The El Pino district
From rise to ruin, rising again
Unlimited sunlight dazzles the eye, blurring the line of the horizon. The silhouettes of chimneys and their smoke hats tremble the waves of heat. In this high valley of Spain’s Autonomous Community of Castilla-La Mancha, the town of Puertollano has long stimulated the imagination and continues to attract visionaries. It was here that Don Quixote (in spite of his faithful Sancho Panza) tilted at windmills. Indeed, there is something strange about this place. First, its name: from “puerto” and “llano,” although this town has no port and is not in the middle of a plain but set in rather mountainous terrain. It’s not for nothing that Puertollano is also called “City of Two Lies.”
It is a small town in a region that was for centuries a noman’s land—located between Christian Spain in the north and the Moorish caliphate in the south. After the Reconquista, it was settled by people from the north at the encouragement of the Spanish crown, only to be devastated 100 years later by the Black Death that left only 13 survivors. How did Puertollano survive to become a center of coal mining and petrochemicals, then endure through the collapse of those industries to emerge, less than a decade, as an internationally recognized technology hub for renewable energy and, as of this year, home of the largest photovoltaic plant in the world? Paradox, indeed.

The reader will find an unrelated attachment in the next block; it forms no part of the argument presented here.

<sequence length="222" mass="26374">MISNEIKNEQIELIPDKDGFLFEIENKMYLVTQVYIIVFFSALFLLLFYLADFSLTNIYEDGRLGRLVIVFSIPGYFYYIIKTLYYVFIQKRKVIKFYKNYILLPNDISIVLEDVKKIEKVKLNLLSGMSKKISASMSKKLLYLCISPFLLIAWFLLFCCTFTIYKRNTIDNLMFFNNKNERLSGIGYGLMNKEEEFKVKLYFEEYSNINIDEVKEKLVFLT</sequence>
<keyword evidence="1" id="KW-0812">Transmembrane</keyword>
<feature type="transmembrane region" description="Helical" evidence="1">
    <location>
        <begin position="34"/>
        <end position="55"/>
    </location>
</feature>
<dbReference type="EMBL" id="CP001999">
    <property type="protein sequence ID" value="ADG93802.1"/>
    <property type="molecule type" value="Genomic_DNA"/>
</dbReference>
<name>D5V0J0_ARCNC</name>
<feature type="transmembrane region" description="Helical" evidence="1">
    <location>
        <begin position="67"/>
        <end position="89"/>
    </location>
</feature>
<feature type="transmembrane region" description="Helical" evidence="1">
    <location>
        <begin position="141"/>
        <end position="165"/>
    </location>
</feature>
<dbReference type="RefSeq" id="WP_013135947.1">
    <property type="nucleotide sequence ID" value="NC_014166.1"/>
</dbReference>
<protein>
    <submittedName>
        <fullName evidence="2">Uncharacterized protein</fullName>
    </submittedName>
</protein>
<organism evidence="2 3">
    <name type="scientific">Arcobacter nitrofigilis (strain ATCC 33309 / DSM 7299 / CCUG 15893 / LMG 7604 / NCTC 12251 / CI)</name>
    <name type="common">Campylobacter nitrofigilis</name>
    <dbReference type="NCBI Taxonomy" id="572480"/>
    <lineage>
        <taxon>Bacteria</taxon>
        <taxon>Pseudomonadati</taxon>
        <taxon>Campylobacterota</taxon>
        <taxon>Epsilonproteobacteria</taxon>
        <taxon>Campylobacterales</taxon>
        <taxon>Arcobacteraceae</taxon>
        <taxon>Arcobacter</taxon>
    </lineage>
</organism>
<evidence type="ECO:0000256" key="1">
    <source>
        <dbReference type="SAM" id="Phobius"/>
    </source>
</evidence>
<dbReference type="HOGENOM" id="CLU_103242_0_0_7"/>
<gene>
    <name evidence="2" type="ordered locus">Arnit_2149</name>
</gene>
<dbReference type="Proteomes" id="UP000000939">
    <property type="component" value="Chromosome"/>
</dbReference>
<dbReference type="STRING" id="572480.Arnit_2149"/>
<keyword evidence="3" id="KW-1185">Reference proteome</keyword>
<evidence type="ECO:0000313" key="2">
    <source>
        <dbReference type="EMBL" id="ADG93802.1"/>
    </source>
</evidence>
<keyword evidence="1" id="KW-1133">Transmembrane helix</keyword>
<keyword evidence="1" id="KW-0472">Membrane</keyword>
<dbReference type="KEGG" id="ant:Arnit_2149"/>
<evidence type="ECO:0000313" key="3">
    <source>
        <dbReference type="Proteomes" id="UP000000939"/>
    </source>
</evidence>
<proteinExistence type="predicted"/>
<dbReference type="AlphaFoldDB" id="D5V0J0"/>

View from Puertollano from the monument El Minero (The Miner)
A History Marked by Energy
Wedged between two mountains, Puertollano nestles in the pass between two valleys. The city would never have existed if it had not been synonymous with power, in both senses of the word. Its development over two centuries has been built on the exploitation of new energy sources. At the entrance to the city via the road from Madrid stands a metal tower once used for coal mining, a symbol of the past. A bit farther, on the top of a hill overlooking the city, a black silhouette stands guard: a bronze sculpture in neorealist style that was erected in 1983 through...
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